Thank state government for the wind hubbubWhat happens when government imposes its will on free markets and supports an energy product that cannot, without government assistance, create investor profitability or provide consumer affordability?
By: Steve Drazkowski, Wabasha, The Republican Eagle
What happens when government imposes its will on free markets and supports an energy product that cannot, without government assistance, create investor profitability or provide consumer affordability?
The answer is a significant and unnecessary disruption in the markets and culture.
Goodhue County can attest to that.
Remember all the “sky-is-falling” predictions of global warming that began more than a decade ago? Minnesota responded to this, in part, by approving a law requiring that 25 percent of Minnesota’s energy be derived from renewable resources by the year 2025.
Since then, global warming talks have cooled significantly. Not surprising since we’ve experienced steady cooling of global climate temperatures over the last nine years. Minnesota temperatures seem to now stay cool until July, and our current daily high temperatures since late September have hovered in the 40s and 50s.
But what has not disappeared is Minnesota’s renewable energy standard. And with that comes the government selection of winners and losers.
In this case the winner is wind energy, and the selection is, in some cases, pitting neighbor against neighbor in Goodhue County.
Because the state is a fan of wind energy, it offers subsidy after subsidy in hopes of enticing developers, everything from loan money to income tax breaks to tax credits.
With many of your tax dollars now readily available to help finance this government mandate, wind energy companies have begun to harvest farmer interest in their product. They are aggressively recruiting rural landowners to sign contracts allowing them to place wind turbines on their property.
The good news for farmers is that they could receive tens of thousands of dollars per year from the company for hosting a windmill. One contract also stipulates the landowner must keep the wind turbine for 20 years.
The bad news is that these contracts do not address decommission, meaning if the company goes broke, farmers can look at these wind turbines for the rest of their lives and not get paid.
Risks aside, some farmers view this as a positive because it could supplement their income.
But it’s a huge negative for uninterested neighbors who are concerned about windmill noise and believe their neighbor’s turbines will forever wreck their scenic rural landscape.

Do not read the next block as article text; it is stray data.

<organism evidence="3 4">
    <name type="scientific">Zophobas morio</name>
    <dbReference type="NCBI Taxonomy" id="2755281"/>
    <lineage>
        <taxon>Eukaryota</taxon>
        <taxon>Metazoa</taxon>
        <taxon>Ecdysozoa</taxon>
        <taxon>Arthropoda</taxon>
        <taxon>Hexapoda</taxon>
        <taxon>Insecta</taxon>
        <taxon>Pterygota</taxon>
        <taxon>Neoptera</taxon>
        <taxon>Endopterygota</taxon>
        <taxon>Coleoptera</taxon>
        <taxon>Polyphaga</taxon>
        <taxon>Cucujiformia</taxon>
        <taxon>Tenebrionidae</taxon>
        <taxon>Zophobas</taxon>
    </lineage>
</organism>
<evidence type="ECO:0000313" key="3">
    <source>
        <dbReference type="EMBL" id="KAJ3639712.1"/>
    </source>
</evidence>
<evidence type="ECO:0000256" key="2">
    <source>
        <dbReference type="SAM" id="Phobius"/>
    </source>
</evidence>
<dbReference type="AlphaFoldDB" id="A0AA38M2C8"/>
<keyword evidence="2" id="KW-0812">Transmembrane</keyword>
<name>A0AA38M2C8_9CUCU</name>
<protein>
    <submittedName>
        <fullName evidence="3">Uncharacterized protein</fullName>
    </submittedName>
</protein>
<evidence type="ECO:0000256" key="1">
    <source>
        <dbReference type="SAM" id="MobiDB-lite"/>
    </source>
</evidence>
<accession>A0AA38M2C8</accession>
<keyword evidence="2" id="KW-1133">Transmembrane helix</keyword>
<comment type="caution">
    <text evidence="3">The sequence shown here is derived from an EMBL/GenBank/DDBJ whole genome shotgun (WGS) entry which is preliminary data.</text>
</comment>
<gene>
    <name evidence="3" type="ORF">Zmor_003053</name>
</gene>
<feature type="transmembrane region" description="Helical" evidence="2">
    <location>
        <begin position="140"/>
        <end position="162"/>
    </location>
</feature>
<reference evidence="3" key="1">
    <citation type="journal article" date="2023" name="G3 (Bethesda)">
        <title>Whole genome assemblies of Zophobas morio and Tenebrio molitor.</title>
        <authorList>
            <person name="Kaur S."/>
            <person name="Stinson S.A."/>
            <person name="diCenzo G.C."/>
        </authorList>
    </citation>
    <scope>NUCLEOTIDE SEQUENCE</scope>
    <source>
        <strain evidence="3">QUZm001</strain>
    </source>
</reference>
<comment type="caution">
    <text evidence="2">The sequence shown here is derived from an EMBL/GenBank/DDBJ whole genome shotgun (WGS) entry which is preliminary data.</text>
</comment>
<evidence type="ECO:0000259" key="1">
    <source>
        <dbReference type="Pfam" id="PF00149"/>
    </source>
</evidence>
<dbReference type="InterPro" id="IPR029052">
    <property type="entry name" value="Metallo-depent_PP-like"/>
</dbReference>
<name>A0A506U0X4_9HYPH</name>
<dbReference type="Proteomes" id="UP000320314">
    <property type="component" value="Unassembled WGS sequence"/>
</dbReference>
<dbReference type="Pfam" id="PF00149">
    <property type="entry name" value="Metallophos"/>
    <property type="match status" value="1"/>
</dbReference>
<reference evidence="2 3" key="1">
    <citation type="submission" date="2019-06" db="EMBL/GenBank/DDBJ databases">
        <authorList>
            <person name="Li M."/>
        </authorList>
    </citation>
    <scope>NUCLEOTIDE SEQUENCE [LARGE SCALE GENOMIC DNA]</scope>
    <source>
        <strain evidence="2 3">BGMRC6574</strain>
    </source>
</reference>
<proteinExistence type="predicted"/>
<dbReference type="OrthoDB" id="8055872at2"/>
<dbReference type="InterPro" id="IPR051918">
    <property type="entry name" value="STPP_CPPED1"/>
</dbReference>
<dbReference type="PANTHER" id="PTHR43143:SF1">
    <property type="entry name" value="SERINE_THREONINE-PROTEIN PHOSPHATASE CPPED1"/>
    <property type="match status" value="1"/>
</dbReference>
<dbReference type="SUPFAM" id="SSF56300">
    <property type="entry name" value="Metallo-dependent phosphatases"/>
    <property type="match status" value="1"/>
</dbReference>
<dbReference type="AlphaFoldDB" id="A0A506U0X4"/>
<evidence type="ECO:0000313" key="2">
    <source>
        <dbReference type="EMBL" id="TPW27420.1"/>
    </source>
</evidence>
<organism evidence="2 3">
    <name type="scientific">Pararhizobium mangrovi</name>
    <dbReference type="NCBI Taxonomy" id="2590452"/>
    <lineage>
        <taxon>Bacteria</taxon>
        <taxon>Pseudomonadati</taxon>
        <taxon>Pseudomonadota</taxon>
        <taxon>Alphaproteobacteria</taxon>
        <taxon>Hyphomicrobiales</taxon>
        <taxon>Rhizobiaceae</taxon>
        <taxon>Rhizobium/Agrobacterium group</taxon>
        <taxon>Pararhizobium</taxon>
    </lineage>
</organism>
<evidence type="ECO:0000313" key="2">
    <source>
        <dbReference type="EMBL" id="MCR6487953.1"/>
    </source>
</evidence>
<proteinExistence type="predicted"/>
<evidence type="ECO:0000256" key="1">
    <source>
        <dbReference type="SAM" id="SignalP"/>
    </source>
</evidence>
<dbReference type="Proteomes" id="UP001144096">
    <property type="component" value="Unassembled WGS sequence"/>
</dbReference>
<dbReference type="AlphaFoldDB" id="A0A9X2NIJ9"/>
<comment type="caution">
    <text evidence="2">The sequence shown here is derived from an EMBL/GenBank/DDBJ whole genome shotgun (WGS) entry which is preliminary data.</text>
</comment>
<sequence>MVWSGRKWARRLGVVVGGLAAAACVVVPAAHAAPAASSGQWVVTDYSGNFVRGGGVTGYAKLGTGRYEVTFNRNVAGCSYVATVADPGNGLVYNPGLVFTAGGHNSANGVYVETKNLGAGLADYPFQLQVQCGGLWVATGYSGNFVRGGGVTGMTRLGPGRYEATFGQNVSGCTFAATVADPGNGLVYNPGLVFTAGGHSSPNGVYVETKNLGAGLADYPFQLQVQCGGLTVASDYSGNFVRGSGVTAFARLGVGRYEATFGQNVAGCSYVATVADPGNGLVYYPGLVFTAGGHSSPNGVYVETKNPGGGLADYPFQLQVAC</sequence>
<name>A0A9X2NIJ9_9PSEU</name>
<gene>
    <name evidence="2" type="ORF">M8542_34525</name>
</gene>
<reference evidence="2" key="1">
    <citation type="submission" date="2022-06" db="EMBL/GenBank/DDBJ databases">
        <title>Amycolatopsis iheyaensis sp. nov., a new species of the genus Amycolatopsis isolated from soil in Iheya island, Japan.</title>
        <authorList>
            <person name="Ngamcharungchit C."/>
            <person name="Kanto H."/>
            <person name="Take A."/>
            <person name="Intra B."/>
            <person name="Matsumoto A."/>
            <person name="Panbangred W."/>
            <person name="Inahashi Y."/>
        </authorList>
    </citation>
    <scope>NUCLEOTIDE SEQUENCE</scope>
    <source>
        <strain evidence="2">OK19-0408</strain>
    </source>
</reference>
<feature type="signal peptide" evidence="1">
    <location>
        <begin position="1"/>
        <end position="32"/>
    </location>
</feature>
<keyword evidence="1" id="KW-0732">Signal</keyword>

Goodhue County commissioners are considering ways to alleviate some of these concerns, or at least limit them to certain areas. Due to a new law, Goodhue County, because of its population density, approached the Public Utilities Commission to exercise their newfound ability to zone wind turbine projects and provide setbacks.
The PUC responded by saying if the county wanted the authority to zone, it must also take over the permitting and inspection process as well. Because that additional responsibility would be far too costly, Goodhue County abandoned the idea.
Meanwhile, the government continues to create an artificial market that’s still in the developing stages in this state, while dividing communities in the process.
In other words, its Round 1 of Minnesota’s very own cap and trade agreement.
Because this artificial market is reliant on developers taking advantage of Minnesota taxpayers’ financial assistance, we appear to be headed down a slippery slope.
What happens if the Legislature decides to revoke the mandates and tax breaks that available for wind energy? With the state likely facing another multi-billion dollar budget deficit, who can safely say these tax breaks won’t be on the chopping block?
Look, I’m not opposed to wind energy. People should have the freedom to put up wind turbines on their property.
What I’m opposed to is the notion that government should provide subsidies for wind energy or any energy. Believe it or not, it is possible to support renewable energy without supporting government subsidies.
What Minnesota should be doing is creating an open market where the best technology at the time will provide the most affordable energy for the consumer. If the demand for that product is great, the private sector will spend the resources to develop it, knowing it will eventually earn true profits — and they won’t destroy the markets or the culture in the meantime.
Doing anything less creates winners and losers. Just ask some of the concerned landowners throughout Goodhue County.
Rep. Steve Drazkowski, R-Wabasha, can be reached at (651) 296-2273 or email@example.com.